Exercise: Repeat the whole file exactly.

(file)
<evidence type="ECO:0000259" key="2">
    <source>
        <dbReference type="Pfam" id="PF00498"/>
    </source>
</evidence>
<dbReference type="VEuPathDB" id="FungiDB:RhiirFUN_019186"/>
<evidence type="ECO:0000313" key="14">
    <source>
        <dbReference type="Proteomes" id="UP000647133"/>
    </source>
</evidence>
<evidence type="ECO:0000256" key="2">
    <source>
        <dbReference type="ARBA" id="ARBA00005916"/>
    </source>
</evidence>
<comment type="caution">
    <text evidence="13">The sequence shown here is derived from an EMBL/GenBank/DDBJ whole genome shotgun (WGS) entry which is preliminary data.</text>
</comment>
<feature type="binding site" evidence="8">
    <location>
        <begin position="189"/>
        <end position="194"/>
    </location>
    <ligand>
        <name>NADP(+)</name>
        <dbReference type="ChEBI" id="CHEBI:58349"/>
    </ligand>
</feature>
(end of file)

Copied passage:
<evidence type="ECO:0000259" key="2">
    <source>
        <dbReference type="Pfam" id="PF00498"/>
    </source>
</evidence>
<dbReference type="VEuPathDB" id="FungiDB:RhiirFUN_019186"/>
<evidence type="ECO:0000313" key="14">
    <source>
        <dbReference type="Proteomes" id="UP000647133"/>
    </source>
</evidence>
<evidence type="ECO:0000256" key="2">
    <source>
        <dbReference type="ARBA" id="ARBA00005916"/>
    </source>
</evidence>
<comment type="caution">
    <text evidence="13">The sequence shown here is derived from an EMBL/GenBank/DDBJ whole genome shotgun (WGS) entry which is preliminary data.</text>
</comment>
<feature type="binding site" evidence="8">
    <location>
        <begin position="189"/>
        <end position="194"/>
    </location>
    <ligand>
        <name>NADP(+)</name>
        <dbReference type="ChEBI" id="CHEBI:58349"/>
    </ligand>
</feature>